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850 enforcement actions taken against companies in enforcement operation targeting machinery safety and amputation hazards

  1. In April and May 2018, the Ministry of Manpower mounted a two-month enforcement operation targeting machinery safety to address hand and finger injuries at the workplace. 380 inspections were conducted at 350 companies in the manufacturing, construction and marine sectors.
  2. The main contraventions were the lack of machine guarding, failing to implement lock-out procedures during maintenance and repair, and inadequate risk assessment relating to machinery safety. 850 enforcement actions were taken against 276 companies, including six Stop-Work Orders and 78 composition fines amounting to $91,000.
  3. The enforcement operation is aimed at reducing machinery related incidents, especially amputations at work and follows the Safe Hands Campaign, which was launched in January 2018. In 2017, machinery-related incidents were the second leading cause of major injuries at the workplace with 74 cases, where workers are struck by, caught in-between, and cut or stabbed by machines and tools. About 90% of these cases resulted in amputation.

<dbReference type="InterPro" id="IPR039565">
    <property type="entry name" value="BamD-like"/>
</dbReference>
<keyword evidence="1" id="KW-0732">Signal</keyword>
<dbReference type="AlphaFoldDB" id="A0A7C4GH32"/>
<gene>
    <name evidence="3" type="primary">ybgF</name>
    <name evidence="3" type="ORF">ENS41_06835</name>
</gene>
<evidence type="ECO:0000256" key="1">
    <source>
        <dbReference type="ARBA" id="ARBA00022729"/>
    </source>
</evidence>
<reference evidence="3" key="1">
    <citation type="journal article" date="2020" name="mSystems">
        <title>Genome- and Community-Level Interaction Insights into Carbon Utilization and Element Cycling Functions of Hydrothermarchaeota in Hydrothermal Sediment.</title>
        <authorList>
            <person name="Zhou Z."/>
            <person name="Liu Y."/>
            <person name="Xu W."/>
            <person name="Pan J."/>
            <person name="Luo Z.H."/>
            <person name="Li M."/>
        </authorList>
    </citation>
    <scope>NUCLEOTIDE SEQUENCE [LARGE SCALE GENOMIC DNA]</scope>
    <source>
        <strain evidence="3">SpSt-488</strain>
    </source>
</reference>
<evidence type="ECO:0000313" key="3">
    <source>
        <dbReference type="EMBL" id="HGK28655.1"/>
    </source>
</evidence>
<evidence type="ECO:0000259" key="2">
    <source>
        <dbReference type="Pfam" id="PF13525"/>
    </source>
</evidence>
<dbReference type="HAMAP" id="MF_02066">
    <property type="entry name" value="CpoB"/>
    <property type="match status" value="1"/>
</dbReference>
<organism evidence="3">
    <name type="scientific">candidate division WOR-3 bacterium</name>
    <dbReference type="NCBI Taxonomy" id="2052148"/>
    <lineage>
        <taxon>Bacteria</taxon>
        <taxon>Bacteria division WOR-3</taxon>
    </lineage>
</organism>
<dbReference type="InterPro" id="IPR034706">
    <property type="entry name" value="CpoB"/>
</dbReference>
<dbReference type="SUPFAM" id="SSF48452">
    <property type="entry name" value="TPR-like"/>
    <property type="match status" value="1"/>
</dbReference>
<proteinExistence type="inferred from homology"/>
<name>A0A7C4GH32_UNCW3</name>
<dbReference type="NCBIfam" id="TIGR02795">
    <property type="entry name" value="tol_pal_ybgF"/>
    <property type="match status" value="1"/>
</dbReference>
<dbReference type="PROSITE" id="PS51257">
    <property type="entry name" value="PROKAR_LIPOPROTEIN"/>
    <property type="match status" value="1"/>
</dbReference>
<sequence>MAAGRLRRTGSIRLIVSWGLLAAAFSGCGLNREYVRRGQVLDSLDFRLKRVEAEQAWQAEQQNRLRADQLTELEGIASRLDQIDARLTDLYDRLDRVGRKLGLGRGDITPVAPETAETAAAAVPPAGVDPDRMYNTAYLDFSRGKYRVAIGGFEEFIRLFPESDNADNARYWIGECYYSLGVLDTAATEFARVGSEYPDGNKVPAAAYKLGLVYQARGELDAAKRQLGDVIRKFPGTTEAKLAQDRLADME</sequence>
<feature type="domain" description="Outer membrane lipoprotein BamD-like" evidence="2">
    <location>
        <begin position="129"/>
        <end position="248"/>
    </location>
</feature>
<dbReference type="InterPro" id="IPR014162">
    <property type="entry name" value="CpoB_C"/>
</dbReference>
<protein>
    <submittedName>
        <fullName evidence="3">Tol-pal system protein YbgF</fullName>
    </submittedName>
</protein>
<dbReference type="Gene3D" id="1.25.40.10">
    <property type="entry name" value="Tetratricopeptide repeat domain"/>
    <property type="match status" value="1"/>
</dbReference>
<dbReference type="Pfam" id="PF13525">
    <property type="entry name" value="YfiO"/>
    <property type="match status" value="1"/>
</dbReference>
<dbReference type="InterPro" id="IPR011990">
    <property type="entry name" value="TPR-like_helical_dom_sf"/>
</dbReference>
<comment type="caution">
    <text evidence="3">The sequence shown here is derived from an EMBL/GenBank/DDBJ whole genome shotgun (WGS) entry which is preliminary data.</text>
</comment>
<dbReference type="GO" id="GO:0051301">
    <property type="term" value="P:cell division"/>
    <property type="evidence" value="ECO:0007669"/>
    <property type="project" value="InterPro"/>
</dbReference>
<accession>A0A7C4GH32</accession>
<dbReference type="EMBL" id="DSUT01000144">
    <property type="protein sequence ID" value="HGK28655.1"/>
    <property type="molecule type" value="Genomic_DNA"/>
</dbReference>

4. In the first five months of 2018, there were 30 machinery-related major injuries. Preliminary findings from these incidents showed that there were inadequate safety provisions at the workplace such as the lack of proper machine guarding and risk management.
  5. Director of Occupational Safety and Health Inspectorate Mr Sebastian Tan said, “From 2014 to 2017, the construction, metalworking, and marine sectors were the top three sectors that accounted for most of the machinery-related cases. The majority of these accidents occurred during the use of electrical hand tools, saws and handling of metal items. Employers and supervisors must identify and eliminate machinery risks in their workplaces and proactively communicate the safe use of machinery to workers. The MOM will continue to target inspections in the manufacturing, construction and marine sectors, to ensure that employers improve machinery safety and eliminate amputation risks at workplaces.”
  6. Under the WSH Act, companies that fail to take reasonably practicable measures to ensure the safety and health of their workers can be fined up to $500,000 for the first offence.